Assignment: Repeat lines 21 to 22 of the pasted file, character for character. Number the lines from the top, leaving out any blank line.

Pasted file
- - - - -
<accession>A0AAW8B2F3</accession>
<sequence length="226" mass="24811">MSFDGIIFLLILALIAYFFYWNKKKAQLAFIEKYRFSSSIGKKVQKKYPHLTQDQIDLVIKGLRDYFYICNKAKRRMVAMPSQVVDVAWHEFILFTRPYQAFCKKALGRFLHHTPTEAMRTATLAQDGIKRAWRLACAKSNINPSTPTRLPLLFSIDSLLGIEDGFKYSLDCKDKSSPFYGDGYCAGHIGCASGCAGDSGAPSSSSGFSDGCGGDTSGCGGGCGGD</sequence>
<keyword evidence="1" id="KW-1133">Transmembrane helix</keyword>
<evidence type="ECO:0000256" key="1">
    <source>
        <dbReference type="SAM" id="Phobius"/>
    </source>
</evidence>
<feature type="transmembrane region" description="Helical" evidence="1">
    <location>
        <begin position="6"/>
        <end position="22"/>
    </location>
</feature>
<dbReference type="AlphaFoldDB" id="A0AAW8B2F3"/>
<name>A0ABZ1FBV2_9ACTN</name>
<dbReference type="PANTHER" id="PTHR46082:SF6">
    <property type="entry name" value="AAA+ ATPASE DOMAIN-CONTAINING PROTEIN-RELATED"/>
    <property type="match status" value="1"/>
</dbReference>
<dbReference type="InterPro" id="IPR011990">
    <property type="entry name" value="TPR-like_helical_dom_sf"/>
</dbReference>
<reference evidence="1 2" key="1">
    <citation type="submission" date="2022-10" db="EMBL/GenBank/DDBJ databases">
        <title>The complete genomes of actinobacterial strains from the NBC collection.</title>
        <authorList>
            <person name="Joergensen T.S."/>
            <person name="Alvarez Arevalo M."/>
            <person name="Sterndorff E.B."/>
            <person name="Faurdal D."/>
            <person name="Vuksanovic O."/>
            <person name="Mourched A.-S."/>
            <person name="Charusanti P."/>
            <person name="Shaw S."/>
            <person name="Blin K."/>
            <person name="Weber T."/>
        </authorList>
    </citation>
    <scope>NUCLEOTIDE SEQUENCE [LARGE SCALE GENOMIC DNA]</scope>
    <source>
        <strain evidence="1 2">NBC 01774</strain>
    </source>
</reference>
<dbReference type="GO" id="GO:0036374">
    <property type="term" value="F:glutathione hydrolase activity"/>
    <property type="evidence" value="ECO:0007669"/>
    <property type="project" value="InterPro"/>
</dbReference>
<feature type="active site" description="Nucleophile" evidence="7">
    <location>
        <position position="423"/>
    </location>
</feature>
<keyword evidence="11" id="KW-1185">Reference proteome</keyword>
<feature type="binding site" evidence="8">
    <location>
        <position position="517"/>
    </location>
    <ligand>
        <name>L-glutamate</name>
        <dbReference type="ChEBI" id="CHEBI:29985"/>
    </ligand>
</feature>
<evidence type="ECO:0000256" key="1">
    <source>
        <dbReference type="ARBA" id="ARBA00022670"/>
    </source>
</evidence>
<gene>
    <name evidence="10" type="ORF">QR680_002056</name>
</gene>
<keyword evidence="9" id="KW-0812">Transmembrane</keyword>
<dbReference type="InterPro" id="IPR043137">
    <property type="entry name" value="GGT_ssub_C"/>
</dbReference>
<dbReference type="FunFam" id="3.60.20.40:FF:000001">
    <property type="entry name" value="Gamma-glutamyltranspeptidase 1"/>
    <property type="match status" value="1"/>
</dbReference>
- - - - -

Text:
<dbReference type="InterPro" id="IPR011990">
    <property type="entry name" value="TPR-like_helical_dom_sf"/>